Solid returns for North American grapes

For fresh fruit and vegetable marketing and distribution in Asia
Jeff Long

BY JEFF LONG

Solid returns for North American grapes

Table grape programmes out of Mexico and California get underway to a strong start

Solid returns for North American grapes

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An early end to the Chilean grape season combined with another short California cherry crop has created a wide-open market to start the 2016 season for Mexican and California desert grapes. Mexico, which typically ships four times the amount of fruit than that of the competing deal out of California’s Coachella Valley, has had a particularly good run since the season commenced in late April.

“It’s been hot and heavy down here in Nogales so far,” said commercial table grape inspector Todd Bassett on 25 May. “We’re seeing a huge daily volume of fruit crossing into the US, and at excellent prices.”

The Memorial Day holiday in late May is the traditional kick-off to the summer season in the US and is a promotional period targeted by the Coachella, Mexican and Chilean table grape industries to move large volumes of fruit. This year, however, Chile is all but a non-factor in the North American market. El Nino-driven rain events damaged much of the South American nation’s production, bringing an early end to exports. 

Those factors and excellent fruit quality from Mexico resulted in some very strong FOB prices as the deal approached the holiday weekend.  The USDA’s Market News reported Flame Seedless prices ranged from US$18 to US$20 per carton. Sugraone came at US$26 per carton and Summer Royal (black) at US$28 per carton. Even the much-maligned Perlette variety was trading at US$22 per carton.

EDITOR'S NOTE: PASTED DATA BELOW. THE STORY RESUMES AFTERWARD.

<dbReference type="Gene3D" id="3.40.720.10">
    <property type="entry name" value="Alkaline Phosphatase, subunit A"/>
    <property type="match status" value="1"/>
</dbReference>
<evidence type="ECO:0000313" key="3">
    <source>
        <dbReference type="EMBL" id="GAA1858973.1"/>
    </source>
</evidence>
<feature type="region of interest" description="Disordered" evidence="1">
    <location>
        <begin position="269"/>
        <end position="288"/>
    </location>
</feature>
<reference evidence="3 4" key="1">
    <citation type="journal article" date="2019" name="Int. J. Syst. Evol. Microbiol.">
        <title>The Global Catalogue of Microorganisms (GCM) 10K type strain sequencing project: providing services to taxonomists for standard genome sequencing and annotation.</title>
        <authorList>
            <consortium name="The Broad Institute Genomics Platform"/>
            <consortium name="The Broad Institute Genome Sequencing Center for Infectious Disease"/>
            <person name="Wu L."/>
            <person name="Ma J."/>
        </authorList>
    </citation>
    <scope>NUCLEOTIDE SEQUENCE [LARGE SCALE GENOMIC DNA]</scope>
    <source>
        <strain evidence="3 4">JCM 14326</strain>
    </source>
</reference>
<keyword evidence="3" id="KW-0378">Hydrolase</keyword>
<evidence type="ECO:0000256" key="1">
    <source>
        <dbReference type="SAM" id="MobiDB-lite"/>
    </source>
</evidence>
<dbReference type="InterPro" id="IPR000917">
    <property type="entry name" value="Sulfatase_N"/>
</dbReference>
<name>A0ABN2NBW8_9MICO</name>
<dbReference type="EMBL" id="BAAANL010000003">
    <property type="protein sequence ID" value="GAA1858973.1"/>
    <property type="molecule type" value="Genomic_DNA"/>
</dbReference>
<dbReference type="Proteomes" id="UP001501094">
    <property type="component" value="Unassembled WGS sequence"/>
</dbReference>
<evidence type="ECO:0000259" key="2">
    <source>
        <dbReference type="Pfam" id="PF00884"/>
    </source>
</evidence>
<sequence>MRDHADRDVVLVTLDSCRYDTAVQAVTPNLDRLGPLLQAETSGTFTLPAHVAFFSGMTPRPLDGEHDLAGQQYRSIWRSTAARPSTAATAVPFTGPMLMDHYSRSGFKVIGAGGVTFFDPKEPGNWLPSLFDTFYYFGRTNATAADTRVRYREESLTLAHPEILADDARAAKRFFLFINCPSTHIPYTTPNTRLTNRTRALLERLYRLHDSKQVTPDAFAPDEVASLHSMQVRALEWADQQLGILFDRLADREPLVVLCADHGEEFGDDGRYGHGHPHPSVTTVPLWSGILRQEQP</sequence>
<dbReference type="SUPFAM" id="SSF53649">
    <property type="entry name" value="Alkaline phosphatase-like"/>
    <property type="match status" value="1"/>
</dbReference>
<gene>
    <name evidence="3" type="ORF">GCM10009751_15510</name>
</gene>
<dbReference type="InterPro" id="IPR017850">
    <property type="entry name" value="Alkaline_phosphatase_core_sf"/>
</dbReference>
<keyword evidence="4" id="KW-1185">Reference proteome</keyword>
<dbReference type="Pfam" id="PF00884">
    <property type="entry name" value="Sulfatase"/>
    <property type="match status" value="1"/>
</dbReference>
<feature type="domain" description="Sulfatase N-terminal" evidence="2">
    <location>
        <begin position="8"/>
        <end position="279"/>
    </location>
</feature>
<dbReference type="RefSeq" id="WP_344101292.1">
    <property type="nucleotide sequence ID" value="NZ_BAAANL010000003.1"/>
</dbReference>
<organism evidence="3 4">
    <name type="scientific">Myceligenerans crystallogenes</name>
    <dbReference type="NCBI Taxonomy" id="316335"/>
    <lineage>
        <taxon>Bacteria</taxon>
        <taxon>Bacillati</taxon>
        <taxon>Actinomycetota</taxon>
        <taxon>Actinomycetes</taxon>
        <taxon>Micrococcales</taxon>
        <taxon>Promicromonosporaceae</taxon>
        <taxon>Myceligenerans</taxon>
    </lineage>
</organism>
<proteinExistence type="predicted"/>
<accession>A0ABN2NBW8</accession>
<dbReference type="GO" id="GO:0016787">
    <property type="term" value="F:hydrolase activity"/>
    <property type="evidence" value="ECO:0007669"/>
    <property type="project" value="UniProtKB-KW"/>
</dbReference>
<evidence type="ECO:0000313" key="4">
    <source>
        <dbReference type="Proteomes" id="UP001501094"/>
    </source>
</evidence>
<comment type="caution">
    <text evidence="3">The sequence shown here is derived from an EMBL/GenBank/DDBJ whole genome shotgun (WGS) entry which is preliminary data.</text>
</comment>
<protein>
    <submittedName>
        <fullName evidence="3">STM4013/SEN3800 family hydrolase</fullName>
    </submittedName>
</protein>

Mexico was at least one third finished with its crop as of 26 May, according to John Pandol, director of special projects for Pandol Brothers.  “But we’ll likely pack over 50 per cent of the crop from now through the middle of June, which means the tail end of the deal will be fairly light,” Pandol explained.

The Mexican table grape industry originally forecast a crop of 14.2m cartons in 2016, or about 18 per cent lower than last year.

“This deal is not as short as was originally estimated,” said Pandol. “Right now, it looks like volume will exceed estimates by around 2m boxes. Recent industry meetings I’ve attended confirm that most growers are exceeding their original forecasts.”

If so, more than 16m cartons of Mexican table grapes will be exported to the North American market in 2016, which would be less than the 16.7m shipped last year but still close to the 16.3m carton average of the last three seasons.

In the meantime, the Coachella industry has been riding comfortably along in the wake of the Mexican deal, enjoying strong FOB prices.John Harley of Anthony Vineyards feels that Coachella’s 2016 production will ultimately come in close to the 5m carton mark, putting it in line with the 5.2m carton average over the last three seasons.

Approximately 96 per cent of California’s table grape production originates in the Central Valley, with the first grapes of the season picked just south of Bakersfield.

An extended copy of this article will appear in the June edition of Asiafruit.

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